There are consequences to everyone’s actions. The characters have motivation and agency and needs, and while displayed subtly, they’re also obvious in the context of the story. The director manages to keep the pace moving without rushing too fast or dragging behind. There are no montages; there is nothing shown outside of the Daisy’s experience, yet the story is complete and bursting with detail. It’s tight 3rd person, excellently scripted, and I highly recommend it as an example of how YA storytelling should be done. I normally avoid anything with teenage main characters because it doesn’t speak to my life now, and I don’t get terribly nostalgic for my own past since what I have now is so much better. But I’ve seen this twice now, and would watch it again, because it’s not about “teenagers”. It’s about real, textured, people who just happen to be kids.

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Coming Soon, The Battle Royale Slam Book! Or, where I attack the idea of “anti-feminist” with a machete.

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Synopsis: 

Koushun Takami’s Battle Royale is an international best seller, the basis of the cult film, and the inspiration for a popular manga. And fifteen years after its initial release,Battle Royale remains a controversial pop culture phenomenon.

Join New York Times best-selling author John Skipp, Batman screenwriter Sam Hamm, Philip K. Dick Award-nominated novelist Toh EnJoe, and an array of writers, scholars, and fans in discussing girl power, firepower, professional wrestling, bad movies, the survival chances of Hollywood’s leading teen icons in a battle royale, and so much more! (Table of Contents here.)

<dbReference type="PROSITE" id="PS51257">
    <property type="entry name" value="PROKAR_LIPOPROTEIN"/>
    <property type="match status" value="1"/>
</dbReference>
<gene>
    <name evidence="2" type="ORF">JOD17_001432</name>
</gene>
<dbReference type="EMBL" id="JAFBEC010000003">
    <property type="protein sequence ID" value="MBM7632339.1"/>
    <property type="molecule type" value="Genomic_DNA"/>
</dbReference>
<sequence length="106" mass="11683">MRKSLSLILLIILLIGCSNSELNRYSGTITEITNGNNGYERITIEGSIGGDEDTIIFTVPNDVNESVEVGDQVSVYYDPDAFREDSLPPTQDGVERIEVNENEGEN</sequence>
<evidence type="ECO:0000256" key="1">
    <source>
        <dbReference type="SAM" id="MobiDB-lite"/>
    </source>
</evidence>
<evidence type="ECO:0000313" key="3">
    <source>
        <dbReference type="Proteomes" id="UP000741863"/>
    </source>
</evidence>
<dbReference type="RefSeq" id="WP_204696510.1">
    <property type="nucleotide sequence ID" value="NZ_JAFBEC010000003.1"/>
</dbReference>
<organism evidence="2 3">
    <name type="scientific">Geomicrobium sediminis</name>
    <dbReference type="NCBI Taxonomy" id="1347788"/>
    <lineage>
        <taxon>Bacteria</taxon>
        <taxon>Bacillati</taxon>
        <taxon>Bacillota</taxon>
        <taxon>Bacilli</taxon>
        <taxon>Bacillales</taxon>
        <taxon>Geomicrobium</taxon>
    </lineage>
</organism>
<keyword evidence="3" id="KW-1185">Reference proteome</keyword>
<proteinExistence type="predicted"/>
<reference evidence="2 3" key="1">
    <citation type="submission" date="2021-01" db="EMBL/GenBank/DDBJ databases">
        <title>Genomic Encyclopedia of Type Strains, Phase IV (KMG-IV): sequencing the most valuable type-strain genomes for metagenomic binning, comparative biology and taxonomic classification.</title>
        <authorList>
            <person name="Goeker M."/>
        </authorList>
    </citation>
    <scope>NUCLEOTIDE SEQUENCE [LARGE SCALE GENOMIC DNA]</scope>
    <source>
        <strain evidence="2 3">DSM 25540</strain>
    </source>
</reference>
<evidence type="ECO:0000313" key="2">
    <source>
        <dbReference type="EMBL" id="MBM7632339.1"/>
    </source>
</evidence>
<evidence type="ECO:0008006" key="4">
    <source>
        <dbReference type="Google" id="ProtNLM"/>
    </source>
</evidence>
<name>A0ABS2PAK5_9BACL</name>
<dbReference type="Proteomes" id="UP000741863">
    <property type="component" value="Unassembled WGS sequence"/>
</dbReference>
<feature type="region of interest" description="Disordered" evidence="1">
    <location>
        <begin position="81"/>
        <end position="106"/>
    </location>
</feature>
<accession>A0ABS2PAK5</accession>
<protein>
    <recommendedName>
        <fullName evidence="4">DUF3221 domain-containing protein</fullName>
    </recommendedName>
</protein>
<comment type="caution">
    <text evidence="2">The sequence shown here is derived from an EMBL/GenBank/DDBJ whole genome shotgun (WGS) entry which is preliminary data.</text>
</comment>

… See that bit in the blurb about “girl power”? Yeah, that’s me.

My essay, “Girl Power”, is part of this collection and I am incredibly thrilled to be there. I’d been wanting to get back to academic writing for a while, I’ve been a fan of the story for years, I studied filmmaking and film criticism – particularly in regards to Japanese cinema – so when I heard that editor Nick Mamatas was looking for a few more essays, my hand shot up so fast you all probably heard the accompanying sonic boom.

He ran down the list of subjects already taken, and I immediate noticed the big empty space where I could make myself comfortable: a review and refusal of the “anti-feminist” label so often applied to the film, and (less often) the print versions of Battle Royale. See, this story is about teenagers, and half of the kids are girls, and they’re fighting and fucking and murdering each other, so doesn’t it have to be bad? It is a horror show. We know how those end up… meaning that the girls in this tale must not have any power or agency at all, right?

Wrong.

Sure, one the people who survives to the end is a boy, but the other one is a girl. The bad kids have a couple of slasher psychopaths and one of the most vicious? She’s a girl, too. And while they do spend the typical amount of time being catty and stealing each other’s boyfriends, the schoolgirls of Class 3-B don’t do it because they have nothing better to do. They do it because they recognize who’s got the power in their society, and they’ll do what it takes to get that power for themselves. Unlike Katniss or Bella or Babydoll, these girls make choices that directly affect their fates. Just because they’re splattered with blood at the time, doesn’t take away from their agency.

These girls are clever, resilient, independent, loving, insightful, maternal, vindictive, strong, and terrifying, when they choose to be. What could be more powerful than that?

Want to read the essay? Pre-order the book here.